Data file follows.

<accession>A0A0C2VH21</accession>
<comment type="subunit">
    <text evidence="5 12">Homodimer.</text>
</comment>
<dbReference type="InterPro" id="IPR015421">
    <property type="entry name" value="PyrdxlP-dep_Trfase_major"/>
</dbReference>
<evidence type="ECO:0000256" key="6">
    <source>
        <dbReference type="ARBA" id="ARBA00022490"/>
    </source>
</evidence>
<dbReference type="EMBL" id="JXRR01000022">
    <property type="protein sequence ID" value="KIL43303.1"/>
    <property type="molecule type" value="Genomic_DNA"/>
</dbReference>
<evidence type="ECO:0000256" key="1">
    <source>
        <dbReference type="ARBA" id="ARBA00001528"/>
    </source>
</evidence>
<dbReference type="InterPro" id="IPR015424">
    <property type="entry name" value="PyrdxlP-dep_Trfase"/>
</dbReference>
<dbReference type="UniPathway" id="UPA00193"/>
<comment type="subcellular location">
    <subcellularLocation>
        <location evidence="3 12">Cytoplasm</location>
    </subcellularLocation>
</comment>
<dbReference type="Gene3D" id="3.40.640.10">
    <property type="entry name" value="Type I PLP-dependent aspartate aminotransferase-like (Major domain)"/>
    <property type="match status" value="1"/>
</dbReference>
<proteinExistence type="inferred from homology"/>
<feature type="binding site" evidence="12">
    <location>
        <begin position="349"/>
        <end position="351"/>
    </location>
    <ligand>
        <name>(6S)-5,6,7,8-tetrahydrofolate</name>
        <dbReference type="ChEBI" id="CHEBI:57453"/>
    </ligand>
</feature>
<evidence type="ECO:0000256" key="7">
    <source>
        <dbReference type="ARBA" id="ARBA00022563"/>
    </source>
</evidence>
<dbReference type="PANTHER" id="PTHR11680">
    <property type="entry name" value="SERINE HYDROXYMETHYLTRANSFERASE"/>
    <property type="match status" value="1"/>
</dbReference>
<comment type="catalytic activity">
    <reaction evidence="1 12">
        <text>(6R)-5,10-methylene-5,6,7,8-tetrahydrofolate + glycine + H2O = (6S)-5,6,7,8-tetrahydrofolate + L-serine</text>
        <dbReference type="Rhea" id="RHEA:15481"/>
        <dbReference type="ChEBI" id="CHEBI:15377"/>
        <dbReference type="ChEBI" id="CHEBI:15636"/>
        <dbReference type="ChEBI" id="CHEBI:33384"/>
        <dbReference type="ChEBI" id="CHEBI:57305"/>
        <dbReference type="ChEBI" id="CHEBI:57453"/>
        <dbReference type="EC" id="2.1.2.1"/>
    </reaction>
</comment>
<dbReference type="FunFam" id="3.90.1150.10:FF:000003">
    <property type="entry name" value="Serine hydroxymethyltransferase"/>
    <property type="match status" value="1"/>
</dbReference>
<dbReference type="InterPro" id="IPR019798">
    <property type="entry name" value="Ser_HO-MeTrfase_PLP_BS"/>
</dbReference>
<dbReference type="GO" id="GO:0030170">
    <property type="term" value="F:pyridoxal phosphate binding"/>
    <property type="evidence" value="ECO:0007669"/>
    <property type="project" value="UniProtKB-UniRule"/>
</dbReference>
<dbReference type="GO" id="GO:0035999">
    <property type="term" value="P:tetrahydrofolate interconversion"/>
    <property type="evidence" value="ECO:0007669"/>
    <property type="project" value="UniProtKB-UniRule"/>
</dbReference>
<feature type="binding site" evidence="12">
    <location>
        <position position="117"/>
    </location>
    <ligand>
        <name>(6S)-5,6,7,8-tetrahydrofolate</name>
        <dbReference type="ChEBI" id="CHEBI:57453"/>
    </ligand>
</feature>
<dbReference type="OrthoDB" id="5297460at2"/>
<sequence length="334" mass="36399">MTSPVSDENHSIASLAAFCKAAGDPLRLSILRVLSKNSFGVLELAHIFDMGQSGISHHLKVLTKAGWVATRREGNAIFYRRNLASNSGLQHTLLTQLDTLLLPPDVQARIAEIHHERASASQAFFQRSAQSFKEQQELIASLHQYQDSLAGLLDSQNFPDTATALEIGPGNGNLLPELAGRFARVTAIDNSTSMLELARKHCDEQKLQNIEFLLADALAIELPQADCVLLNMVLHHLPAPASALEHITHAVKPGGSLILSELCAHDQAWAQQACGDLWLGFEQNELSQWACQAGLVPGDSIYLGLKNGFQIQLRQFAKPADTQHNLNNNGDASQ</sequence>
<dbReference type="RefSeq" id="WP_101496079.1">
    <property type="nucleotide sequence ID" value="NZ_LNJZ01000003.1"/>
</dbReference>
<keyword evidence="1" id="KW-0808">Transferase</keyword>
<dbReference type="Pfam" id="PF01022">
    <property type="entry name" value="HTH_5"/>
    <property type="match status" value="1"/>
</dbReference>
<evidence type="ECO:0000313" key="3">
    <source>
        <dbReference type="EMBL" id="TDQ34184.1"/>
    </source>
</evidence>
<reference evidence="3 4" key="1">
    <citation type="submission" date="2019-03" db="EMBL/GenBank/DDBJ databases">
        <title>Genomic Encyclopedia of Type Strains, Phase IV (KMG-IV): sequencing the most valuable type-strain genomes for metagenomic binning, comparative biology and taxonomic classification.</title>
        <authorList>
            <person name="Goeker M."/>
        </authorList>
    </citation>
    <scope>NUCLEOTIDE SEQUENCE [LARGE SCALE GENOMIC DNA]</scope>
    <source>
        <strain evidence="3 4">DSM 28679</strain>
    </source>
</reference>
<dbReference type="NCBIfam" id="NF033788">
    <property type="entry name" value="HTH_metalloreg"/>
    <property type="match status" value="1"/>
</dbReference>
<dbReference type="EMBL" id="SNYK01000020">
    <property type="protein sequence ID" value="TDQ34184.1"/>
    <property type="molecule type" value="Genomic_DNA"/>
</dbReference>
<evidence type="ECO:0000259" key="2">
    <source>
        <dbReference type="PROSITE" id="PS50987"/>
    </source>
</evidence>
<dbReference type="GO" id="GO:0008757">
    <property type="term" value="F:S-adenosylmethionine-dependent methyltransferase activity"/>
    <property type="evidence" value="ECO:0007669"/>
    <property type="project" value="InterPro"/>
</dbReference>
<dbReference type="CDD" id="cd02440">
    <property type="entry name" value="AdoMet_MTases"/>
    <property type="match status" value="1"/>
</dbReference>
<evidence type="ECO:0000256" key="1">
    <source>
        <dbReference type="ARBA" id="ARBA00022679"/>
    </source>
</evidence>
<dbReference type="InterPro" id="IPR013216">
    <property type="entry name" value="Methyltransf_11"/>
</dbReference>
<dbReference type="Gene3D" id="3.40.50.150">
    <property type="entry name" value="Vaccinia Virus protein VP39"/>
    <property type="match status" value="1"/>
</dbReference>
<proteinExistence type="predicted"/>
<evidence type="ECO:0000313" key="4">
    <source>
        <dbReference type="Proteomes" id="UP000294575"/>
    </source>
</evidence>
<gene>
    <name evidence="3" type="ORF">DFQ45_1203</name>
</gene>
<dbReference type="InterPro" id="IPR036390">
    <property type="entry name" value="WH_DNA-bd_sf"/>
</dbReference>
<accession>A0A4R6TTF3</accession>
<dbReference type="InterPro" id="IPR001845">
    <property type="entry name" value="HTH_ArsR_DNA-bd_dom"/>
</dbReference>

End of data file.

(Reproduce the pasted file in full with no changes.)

<accession>A0A0C2VH21</accession>
<comment type="subunit">
    <text evidence="5 12">Homodimer.</text>
</comment>
<dbReference type="InterPro" id="IPR015421">
    <property type="entry name" value="PyrdxlP-dep_Trfase_major"/>
</dbReference>
<evidence type="ECO:0000256" key="6">
    <source>
        <dbReference type="ARBA" id="ARBA00022490"/>
    </source>
</evidence>
<dbReference type="EMBL" id="JXRR01000022">
    <property type="protein sequence ID" value="KIL43303.1"/>
    <property type="molecule type" value="Genomic_DNA"/>
</dbReference>
<evidence type="ECO:0000256" key="1">
    <source>
        <dbReference type="ARBA" id="ARBA00001528"/>
    </source>
</evidence>
<dbReference type="InterPro" id="IPR015424">
    <property type="entry name" value="PyrdxlP-dep_Trfase"/>
</dbReference>
<dbReference type="UniPathway" id="UPA00193"/>
<comment type="subcellular location">
    <subcellularLocation>
        <location evidence="3 12">Cytoplasm</location>
    </subcellularLocation>
</comment>
<dbReference type="Gene3D" id="3.40.640.10">
    <property type="entry name" value="Type I PLP-dependent aspartate aminotransferase-like (Major domain)"/>
    <property type="match status" value="1"/>
</dbReference>
<proteinExistence type="inferred from homology"/>
<feature type="binding site" evidence="12">
    <location>
        <begin position="349"/>
        <end position="351"/>
    </location>
    <ligand>
        <name>(6S)-5,6,7,8-tetrahydrofolate</name>
        <dbReference type="ChEBI" id="CHEBI:57453"/>
    </ligand>
</feature>
<evidence type="ECO:0000256" key="7">
    <source>
        <dbReference type="ARBA" id="ARBA00022563"/>
    </source>
</evidence>
<dbReference type="PANTHER" id="PTHR11680">
    <property type="entry name" value="SERINE HYDROXYMETHYLTRANSFERASE"/>
    <property type="match status" value="1"/>
</dbReference>
<comment type="catalytic activity">
    <reaction evidence="1 12">
        <text>(6R)-5,10-methylene-5,6,7,8-tetrahydrofolate + glycine + H2O = (6S)-5,6,7,8-tetrahydrofolate + L-serine</text>
        <dbReference type="Rhea" id="RHEA:15481"/>
        <dbReference type="ChEBI" id="CHEBI:15377"/>
        <dbReference type="ChEBI" id="CHEBI:15636"/>
        <dbReference type="ChEBI" id="CHEBI:33384"/>
        <dbReference type="ChEBI" id="CHEBI:57305"/>
        <dbReference type="ChEBI" id="CHEBI:57453"/>
        <dbReference type="EC" id="2.1.2.1"/>
    </reaction>
</comment>
<dbReference type="FunFam" id="3.90.1150.10:FF:000003">
    <property type="entry name" value="Serine hydroxymethyltransferase"/>
    <property type="match status" value="1"/>
</dbReference>
<dbReference type="InterPro" id="IPR019798">
    <property type="entry name" value="Ser_HO-MeTrfase_PLP_BS"/>
</dbReference>
<dbReference type="GO" id="GO:0030170">
    <property type="term" value="F:pyridoxal phosphate binding"/>
    <property type="evidence" value="ECO:0007669"/>
    <property type="project" value="UniProtKB-UniRule"/>
</dbReference>
<dbReference type="GO" id="GO:0035999">
    <property type="term" value="P:tetrahydrofolate interconversion"/>
    <property type="evidence" value="ECO:0007669"/>
    <property type="project" value="UniProtKB-UniRule"/>
</dbReference>
<feature type="binding site" evidence="12">
    <location>
        <position position="117"/>
    </location>
    <ligand>
        <name>(6S)-5,6,7,8-tetrahydrofolate</name>
        <dbReference type="ChEBI" id="CHEBI:57453"/>
    </ligand>
</feature>
<dbReference type="OrthoDB" id="5297460at2"/>
<sequence length="334" mass="36399">MTSPVSDENHSIASLAAFCKAAGDPLRLSILRVLSKNSFGVLELAHIFDMGQSGISHHLKVLTKAGWVATRREGNAIFYRRNLASNSGLQHTLLTQLDTLLLPPDVQARIAEIHHERASASQAFFQRSAQSFKEQQELIASLHQYQDSLAGLLDSQNFPDTATALEIGPGNGNLLPELAGRFARVTAIDNSTSMLELARKHCDEQKLQNIEFLLADALAIELPQADCVLLNMVLHHLPAPASALEHITHAVKPGGSLILSELCAHDQAWAQQACGDLWLGFEQNELSQWACQAGLVPGDSIYLGLKNGFQIQLRQFAKPADTQHNLNNNGDASQ</sequence>
<dbReference type="RefSeq" id="WP_101496079.1">
    <property type="nucleotide sequence ID" value="NZ_LNJZ01000003.1"/>
</dbReference>
<keyword evidence="1" id="KW-0808">Transferase</keyword>
<dbReference type="Pfam" id="PF01022">
    <property type="entry name" value="HTH_5"/>
    <property type="match status" value="1"/>
</dbReference>
<evidence type="ECO:0000313" key="3">
    <source>
        <dbReference type="EMBL" id="TDQ34184.1"/>
    </source>
</evidence>
<reference evidence="3 4" key="1">
    <citation type="submission" date="2019-03" db="EMBL/GenBank/DDBJ databases">
        <title>Genomic Encyclopedia of Type Strains, Phase IV (KMG-IV): sequencing the most valuable type-strain genomes for metagenomic binning, comparative biology and taxonomic classification.</title>
        <authorList>
            <person name="Goeker M."/>
        </authorList>
    </citation>
    <scope>NUCLEOTIDE SEQUENCE [LARGE SCALE GENOMIC DNA]</scope>
    <source>
        <strain evidence="3 4">DSM 28679</strain>
    </source>
</reference>
<dbReference type="NCBIfam" id="NF033788">
    <property type="entry name" value="HTH_metalloreg"/>
    <property type="match status" value="1"/>
</dbReference>
<dbReference type="EMBL" id="SNYK01000020">
    <property type="protein sequence ID" value="TDQ34184.1"/>
    <property type="molecule type" value="Genomic_DNA"/>
</dbReference>
<evidence type="ECO:0000259" key="2">
    <source>
        <dbReference type="PROSITE" id="PS50987"/>
    </source>
</evidence>
<dbReference type="GO" id="GO:0008757">
    <property type="term" value="F:S-adenosylmethionine-dependent methyltransferase activity"/>
    <property type="evidence" value="ECO:0007669"/>
    <property type="project" value="InterPro"/>
</dbReference>
<dbReference type="CDD" id="cd02440">
    <property type="entry name" value="AdoMet_MTases"/>
    <property type="match status" value="1"/>
</dbReference>
<evidence type="ECO:0000256" key="1">
    <source>
        <dbReference type="ARBA" id="ARBA00022679"/>
    </source>
</evidence>
<dbReference type="InterPro" id="IPR013216">
    <property type="entry name" value="Methyltransf_11"/>
</dbReference>
<dbReference type="Gene3D" id="3.40.50.150">
    <property type="entry name" value="Vaccinia Virus protein VP39"/>
    <property type="match status" value="1"/>
</dbReference>
<proteinExistence type="predicted"/>
<evidence type="ECO:0000313" key="4">
    <source>
        <dbReference type="Proteomes" id="UP000294575"/>
    </source>
</evidence>
<gene>
    <name evidence="3" type="ORF">DFQ45_1203</name>
</gene>
<dbReference type="InterPro" id="IPR036390">
    <property type="entry name" value="WH_DNA-bd_sf"/>
</dbReference>
<accession>A0A4R6TTF3</accession>
<dbReference type="InterPro" id="IPR001845">
    <property type="entry name" value="HTH_ArsR_DNA-bd_dom"/>
</dbReference>